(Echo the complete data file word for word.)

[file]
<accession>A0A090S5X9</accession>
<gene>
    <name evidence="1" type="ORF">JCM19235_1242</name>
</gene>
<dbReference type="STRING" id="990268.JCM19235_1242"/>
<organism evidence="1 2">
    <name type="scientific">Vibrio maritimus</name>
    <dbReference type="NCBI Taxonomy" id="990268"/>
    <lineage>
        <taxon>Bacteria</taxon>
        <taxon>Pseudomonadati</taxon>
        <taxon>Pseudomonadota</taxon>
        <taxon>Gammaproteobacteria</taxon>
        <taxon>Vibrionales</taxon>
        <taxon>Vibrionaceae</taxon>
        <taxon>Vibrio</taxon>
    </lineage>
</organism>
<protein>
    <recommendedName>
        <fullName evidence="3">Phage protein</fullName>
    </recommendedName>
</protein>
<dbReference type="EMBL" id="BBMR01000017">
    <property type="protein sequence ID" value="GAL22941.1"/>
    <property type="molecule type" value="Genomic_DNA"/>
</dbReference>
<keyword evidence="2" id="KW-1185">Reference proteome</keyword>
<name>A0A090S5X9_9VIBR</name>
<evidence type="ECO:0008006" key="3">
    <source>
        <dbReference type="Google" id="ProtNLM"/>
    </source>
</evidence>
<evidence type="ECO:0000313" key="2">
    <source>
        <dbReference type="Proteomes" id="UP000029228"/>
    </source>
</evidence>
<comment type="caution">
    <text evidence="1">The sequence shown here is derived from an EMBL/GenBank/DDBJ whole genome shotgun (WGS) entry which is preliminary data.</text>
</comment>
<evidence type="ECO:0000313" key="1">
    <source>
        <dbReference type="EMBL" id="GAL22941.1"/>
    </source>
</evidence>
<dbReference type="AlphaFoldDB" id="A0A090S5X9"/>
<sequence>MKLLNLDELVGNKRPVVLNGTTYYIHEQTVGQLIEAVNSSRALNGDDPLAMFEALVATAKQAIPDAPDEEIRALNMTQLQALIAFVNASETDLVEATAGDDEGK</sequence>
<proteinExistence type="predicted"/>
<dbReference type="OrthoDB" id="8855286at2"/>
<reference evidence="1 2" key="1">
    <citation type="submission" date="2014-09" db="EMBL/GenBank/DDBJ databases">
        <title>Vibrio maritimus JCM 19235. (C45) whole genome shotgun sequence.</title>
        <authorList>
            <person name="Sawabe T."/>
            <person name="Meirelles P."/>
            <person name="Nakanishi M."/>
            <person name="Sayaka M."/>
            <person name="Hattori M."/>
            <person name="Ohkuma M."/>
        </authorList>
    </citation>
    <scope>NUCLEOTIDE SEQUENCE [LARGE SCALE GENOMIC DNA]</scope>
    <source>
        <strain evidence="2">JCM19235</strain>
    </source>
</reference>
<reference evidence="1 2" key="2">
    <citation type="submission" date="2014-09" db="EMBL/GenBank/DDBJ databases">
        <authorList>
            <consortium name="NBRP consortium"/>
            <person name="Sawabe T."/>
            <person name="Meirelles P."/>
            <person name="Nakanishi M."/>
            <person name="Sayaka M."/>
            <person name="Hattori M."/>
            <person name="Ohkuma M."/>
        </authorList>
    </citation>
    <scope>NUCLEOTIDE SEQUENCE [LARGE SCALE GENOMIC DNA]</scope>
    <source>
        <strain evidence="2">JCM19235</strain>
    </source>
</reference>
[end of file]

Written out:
<accession>A0A090S5X9</accession>
<gene>
    <name evidence="1" type="ORF">JCM19235_1242</name>
</gene>
<dbReference type="STRING" id="990268.JCM19235_1242"/>
<organism evidence="1 2">
    <name type="scientific">Vibrio maritimus</name>
    <dbReference type="NCBI Taxonomy" id="990268"/>
    <lineage>
        <taxon>Bacteria</taxon>
        <taxon>Pseudomonadati</taxon>
        <taxon>Pseudomonadota</taxon>
        <taxon>Gammaproteobacteria</taxon>
        <taxon>Vibrionales</taxon>
        <taxon>Vibrionaceae</taxon>
        <taxon>Vibrio</taxon>
    </lineage>
</organism>
<protein>
    <recommendedName>
        <fullName evidence="3">Phage protein</fullName>
    </recommendedName>
</protein>
<dbReference type="EMBL" id="BBMR01000017">
    <property type="protein sequence ID" value="GAL22941.1"/>
    <property type="molecule type" value="Genomic_DNA"/>
</dbReference>
<keyword evidence="2" id="KW-1185">Reference proteome</keyword>
<name>A0A090S5X9_9VIBR</name>
<evidence type="ECO:0008006" key="3">
    <source>
        <dbReference type="Google" id="ProtNLM"/>
    </source>
</evidence>
<evidence type="ECO:0000313" key="2">
    <source>
        <dbReference type="Proteomes" id="UP000029228"/>
    </source>
</evidence>
<comment type="caution">
    <text evidence="1">The sequence shown here is derived from an EMBL/GenBank/DDBJ whole genome shotgun (WGS) entry which is preliminary data.</text>
</comment>
<evidence type="ECO:0000313" key="1">
    <source>
        <dbReference type="EMBL" id="GAL22941.1"/>
    </source>
</evidence>
<dbReference type="AlphaFoldDB" id="A0A090S5X9"/>
<sequence>MKLLNLDELVGNKRPVVLNGTTYYIHEQTVGQLIEAVNSSRALNGDDPLAMFEALVATAKQAIPDAPDEEIRALNMTQLQALIAFVNASETDLVEATAGDDEGK</sequence>
<proteinExistence type="predicted"/>
<dbReference type="OrthoDB" id="8855286at2"/>
<reference evidence="1 2" key="1">
    <citation type="submission" date="2014-09" db="EMBL/GenBank/DDBJ databases">
        <title>Vibrio maritimus JCM 19235. (C45) whole genome shotgun sequence.</title>
        <authorList>
            <person name="Sawabe T."/>
            <person name="Meirelles P."/>
            <person name="Nakanishi M."/>
            <person name="Sayaka M."/>
            <person name="Hattori M."/>
            <person name="Ohkuma M."/>
        </authorList>
    </citation>
    <scope>NUCLEOTIDE SEQUENCE [LARGE SCALE GENOMIC DNA]</scope>
    <source>
        <strain evidence="2">JCM19235</strain>
    </source>
</reference>
<reference evidence="1 2" key="2">
    <citation type="submission" date="2014-09" db="EMBL/GenBank/DDBJ databases">
        <authorList>
            <consortium name="NBRP consortium"/>
            <person name="Sawabe T."/>
            <person name="Meirelles P."/>
            <person name="Nakanishi M."/>
            <person name="Sayaka M."/>
            <person name="Hattori M."/>
            <person name="Ohkuma M."/>
        </authorList>
    </citation>
    <scope>NUCLEOTIDE SEQUENCE [LARGE SCALE GENOMIC DNA]</scope>
    <source>
        <strain evidence="2">JCM19235</strain>
    </source>
</reference>